Musings from A Seasoned Ruby Laner: Antique Makers Remembered

Several years ago, when we still had the 'bricks & mortar' shop, a man in his mid-70s came in, spent some time looking at a glass jug on a shelf, then brought it to the counter. 'I don't want to buy this', he said, 'I want to tell you that my father made it'.

It was a plain, clear glass water jug, finely blown with a ground pontil and with a factory mark engraved on the base, but, as is normal with commercial glass, no indication as to the identity of the original maker. I asked him how he knew.

'It's his handle', he said. He explained that each glass blower, because of the individuality of their hands and wrists, would make a simple S-shaped handle in a slightly different way. This was confirmed for him by the fact that his father had been employed by the factory that made the jug, around the era in which it had been made.

He, in his turn, had become a glass blower, and had worked for the Caithness glass company while it remained in our town as a working glassworks. I had been there myself to watch the glass workers, and it had been a popular tourist attraction. His daughter, also, was a glassblower, but had been obliged to move to another part of Scotland when the local factory closed.

I found a label and wrote on it the details he gave me about his father. I never saw him again. When I sold the jug, I explained to the new owners how I had obtained the information on the label.

When, at quite an early age, I became a silver collector, I believe that part of the attraction for me was that, in many cases, and especially with older pieces, the precision of the British Hallmarking system meant that I could identify who made the piece, where and when. Most makers confine themselves to their initials, or maybe a logo, but one amazing silversmith made a point of letting you know loud and clear that this was one of his pieces. In large letters he would inscribe it, in Latin, 'Omar Ramsden Me Fecit' – 'Omar Ramsden made me'. If only for his pride in his work,I would love to own one of his pieces.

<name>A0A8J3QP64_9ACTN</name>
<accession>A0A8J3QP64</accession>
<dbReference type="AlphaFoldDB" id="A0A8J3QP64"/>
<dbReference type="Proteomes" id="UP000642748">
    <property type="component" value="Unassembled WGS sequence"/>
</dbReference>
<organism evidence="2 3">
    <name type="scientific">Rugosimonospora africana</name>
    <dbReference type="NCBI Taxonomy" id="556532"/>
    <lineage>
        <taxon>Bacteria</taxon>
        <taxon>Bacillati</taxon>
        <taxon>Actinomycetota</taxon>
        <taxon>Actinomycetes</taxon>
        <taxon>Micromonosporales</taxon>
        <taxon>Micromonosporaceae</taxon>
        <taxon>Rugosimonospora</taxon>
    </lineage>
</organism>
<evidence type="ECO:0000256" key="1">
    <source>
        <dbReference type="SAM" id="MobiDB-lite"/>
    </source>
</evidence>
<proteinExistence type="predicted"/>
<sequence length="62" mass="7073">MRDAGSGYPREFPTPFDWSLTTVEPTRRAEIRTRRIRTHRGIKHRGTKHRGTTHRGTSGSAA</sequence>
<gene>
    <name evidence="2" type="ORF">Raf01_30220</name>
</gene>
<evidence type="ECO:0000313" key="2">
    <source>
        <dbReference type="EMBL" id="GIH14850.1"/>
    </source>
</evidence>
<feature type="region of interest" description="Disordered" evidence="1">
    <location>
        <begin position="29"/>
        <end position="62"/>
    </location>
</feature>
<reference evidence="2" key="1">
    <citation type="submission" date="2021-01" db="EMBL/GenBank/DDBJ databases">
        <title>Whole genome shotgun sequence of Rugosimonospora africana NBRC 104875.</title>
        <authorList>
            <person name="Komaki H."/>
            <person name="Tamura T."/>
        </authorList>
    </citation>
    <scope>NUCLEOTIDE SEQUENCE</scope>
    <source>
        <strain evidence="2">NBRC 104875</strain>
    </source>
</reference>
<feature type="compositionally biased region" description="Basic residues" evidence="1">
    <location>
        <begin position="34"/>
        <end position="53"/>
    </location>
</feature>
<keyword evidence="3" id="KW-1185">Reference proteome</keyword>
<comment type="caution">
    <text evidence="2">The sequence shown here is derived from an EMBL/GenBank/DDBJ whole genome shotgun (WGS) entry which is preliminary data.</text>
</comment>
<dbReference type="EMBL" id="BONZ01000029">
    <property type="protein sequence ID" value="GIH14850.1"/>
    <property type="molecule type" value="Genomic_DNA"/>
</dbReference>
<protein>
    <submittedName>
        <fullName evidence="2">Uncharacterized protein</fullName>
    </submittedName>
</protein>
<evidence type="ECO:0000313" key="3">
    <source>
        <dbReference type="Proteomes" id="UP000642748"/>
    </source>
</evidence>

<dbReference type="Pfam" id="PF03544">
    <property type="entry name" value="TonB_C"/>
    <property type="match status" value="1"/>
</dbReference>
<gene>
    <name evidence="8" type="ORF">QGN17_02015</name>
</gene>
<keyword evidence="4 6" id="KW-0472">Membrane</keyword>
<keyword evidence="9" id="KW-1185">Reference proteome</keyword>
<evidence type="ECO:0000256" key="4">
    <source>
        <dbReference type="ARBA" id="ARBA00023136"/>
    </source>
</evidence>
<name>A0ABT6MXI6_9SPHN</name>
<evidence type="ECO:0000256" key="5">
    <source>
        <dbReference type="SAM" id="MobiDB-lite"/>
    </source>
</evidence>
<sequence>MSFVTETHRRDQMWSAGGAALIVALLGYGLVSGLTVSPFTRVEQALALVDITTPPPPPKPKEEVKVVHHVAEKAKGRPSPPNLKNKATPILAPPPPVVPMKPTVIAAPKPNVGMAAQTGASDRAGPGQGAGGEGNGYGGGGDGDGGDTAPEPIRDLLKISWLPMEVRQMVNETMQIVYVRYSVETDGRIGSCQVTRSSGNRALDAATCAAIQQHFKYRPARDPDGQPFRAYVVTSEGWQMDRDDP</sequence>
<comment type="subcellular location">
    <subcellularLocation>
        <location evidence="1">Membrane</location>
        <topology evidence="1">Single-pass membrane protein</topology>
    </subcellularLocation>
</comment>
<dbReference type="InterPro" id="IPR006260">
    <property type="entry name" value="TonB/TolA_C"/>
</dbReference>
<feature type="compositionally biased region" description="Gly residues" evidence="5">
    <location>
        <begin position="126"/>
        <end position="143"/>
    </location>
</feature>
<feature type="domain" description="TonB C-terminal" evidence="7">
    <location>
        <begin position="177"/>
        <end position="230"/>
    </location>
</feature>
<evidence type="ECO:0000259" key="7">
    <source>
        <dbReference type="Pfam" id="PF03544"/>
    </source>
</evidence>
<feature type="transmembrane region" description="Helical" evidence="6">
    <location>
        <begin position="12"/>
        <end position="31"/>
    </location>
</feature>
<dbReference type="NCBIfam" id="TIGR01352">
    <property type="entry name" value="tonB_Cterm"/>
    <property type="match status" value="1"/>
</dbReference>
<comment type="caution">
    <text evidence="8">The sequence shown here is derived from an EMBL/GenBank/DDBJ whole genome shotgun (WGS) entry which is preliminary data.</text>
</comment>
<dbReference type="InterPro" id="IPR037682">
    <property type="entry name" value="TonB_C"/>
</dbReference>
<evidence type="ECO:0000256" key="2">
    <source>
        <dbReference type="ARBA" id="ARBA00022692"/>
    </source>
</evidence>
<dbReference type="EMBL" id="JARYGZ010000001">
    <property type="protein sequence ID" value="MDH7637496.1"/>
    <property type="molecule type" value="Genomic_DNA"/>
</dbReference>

Some ceramics, also, can be identified as to the decorator. In the case of the specialist artists for the great factories – such as the Stinton dynasty who worked for Worcester- the paintings, which are works of art on a ceramic body, are signed on the picture. In many other cases, however, individual decorators can be identified by initials and other marks they left on the base of the piece.

They did not do this for posterity. Most of them would probably be amazed that people are now interested in their marks. At the time the marks served but one purpose. The decorators were paid for 'piece work'. They were paid a set sum of money for each perfect piece produced, with deductions for any errors. Their mark simply identified their work for purposes of calculating their weekly pay.

Why do we care who made a piece?

Of course in some cases the name of the makers and decorators – such as the Stintons – on their work attracts a premium price for the signature, as well as for the quality of the work itself. Others, such as Omar Ramsden, were very talented and individualistic creators. Though a piece may be described as 'in the style of....', a piece by the original designer often stands out, even if the mark cannot be seen.

Another example of this is the work of Alexander and Euphemia Ritchie of Iona, in Scotland. Their work, mainly metalware, in the Celtic style spawned a wave of followers and imitators down the years, and many genuine craftsmen in their own right, but somehow the work of the Ritchies always stands out from that of their successors.

However, the fact that the name of the actual maker is not known does not, for me, make the status of the piece itself as a memorial to the maker any less. I recognise and appreciate the work of long-gone hands, and respect the maker, whoever he or she might be. For me, while their works remain, at least part of them remains alive.

I have quoted before, and no doubt will quote again many times, the words of D.H. Lawrence:

'Things men have made with wakened hands, and put 
soft life into 
are awake through years with transferred touch, and go 
on glowing 
for long years. 
And for this reason, some old things are lovely 
Warm still with the life of forgotten men who made them.'

*Pam served for many years as Customer Support Manager for Ruby Lane. She has been part of her family's antiques business for many years.  


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